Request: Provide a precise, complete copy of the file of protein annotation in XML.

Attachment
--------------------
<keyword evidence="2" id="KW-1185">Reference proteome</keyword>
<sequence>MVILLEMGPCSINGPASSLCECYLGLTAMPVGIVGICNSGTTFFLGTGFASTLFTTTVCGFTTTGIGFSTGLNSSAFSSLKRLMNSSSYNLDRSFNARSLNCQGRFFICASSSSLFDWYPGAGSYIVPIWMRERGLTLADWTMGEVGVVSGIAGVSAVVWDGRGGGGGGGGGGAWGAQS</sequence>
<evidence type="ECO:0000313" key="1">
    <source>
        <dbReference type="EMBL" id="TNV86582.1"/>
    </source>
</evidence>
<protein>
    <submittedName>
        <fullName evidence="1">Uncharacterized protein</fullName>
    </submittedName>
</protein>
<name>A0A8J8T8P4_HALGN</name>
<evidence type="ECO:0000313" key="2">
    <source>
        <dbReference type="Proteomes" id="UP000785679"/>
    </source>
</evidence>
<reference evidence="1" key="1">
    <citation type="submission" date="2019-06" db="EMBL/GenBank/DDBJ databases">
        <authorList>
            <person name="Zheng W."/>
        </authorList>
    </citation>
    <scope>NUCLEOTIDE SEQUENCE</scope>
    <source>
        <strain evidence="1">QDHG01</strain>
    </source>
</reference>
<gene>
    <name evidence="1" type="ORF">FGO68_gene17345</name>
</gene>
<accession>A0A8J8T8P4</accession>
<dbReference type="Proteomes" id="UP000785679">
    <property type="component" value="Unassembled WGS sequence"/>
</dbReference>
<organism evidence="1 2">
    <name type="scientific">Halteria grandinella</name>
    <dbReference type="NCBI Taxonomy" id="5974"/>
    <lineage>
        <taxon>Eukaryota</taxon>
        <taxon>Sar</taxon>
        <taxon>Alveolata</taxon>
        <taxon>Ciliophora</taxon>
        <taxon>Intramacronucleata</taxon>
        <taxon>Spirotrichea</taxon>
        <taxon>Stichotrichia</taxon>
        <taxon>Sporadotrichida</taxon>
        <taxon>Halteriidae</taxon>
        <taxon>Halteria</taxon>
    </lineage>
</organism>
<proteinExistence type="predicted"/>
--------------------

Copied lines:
<keyword evidence="2" id="KW-1185">Reference proteome</keyword>
<sequence>MVILLEMGPCSINGPASSLCECYLGLTAMPVGIVGICNSGTTFFLGTGFASTLFTTTVCGFTTTGIGFSTGLNSSAFSSLKRLMNSSSYNLDRSFNARSLNCQGRFFICASSSSLFDWYPGAGSYIVPIWMRERGLTLADWTMGEVGVVSGIAGVSAVVWDGRGGGGGGGGGGAWGAQS</sequence>
<evidence type="ECO:0000313" key="1">
    <source>
        <dbReference type="EMBL" id="TNV86582.1"/>
    </source>
</evidence>
<protein>
    <submittedName>
        <fullName evidence="1">Uncharacterized protein</fullName>
    </submittedName>
</protein>
<name>A0A8J8T8P4_HALGN</name>
<evidence type="ECO:0000313" key="2">
    <source>
        <dbReference type="Proteomes" id="UP000785679"/>
    </source>
</evidence>
<reference evidence="1" key="1">
    <citation type="submission" date="2019-06" db="EMBL/GenBank/DDBJ databases">
        <authorList>
            <person name="Zheng W."/>
        </authorList>
    </citation>
    <scope>NUCLEOTIDE SEQUENCE</scope>
    <source>
        <strain evidence="1">QDHG01</strain>
    </source>
</reference>
<gene>
    <name evidence="1" type="ORF">FGO68_gene17345</name>
</gene>
<accession>A0A8J8T8P4</accession>
<dbReference type="Proteomes" id="UP000785679">
    <property type="component" value="Unassembled WGS sequence"/>
</dbReference>
<organism evidence="1 2">
    <name type="scientific">Halteria grandinella</name>
    <dbReference type="NCBI Taxonomy" id="5974"/>
    <lineage>
        <taxon>Eukaryota</taxon>
        <taxon>Sar</taxon>
        <taxon>Alveolata</taxon>
        <taxon>Ciliophora</taxon>
        <taxon>Intramacronucleata</taxon>
        <taxon>Spirotrichea</taxon>
        <taxon>Stichotrichia</taxon>
        <taxon>Sporadotrichida</taxon>
        <taxon>Halteriidae</taxon>
        <taxon>Halteria</taxon>
    </lineage>
</organism>
<proteinExistence type="predicted"/>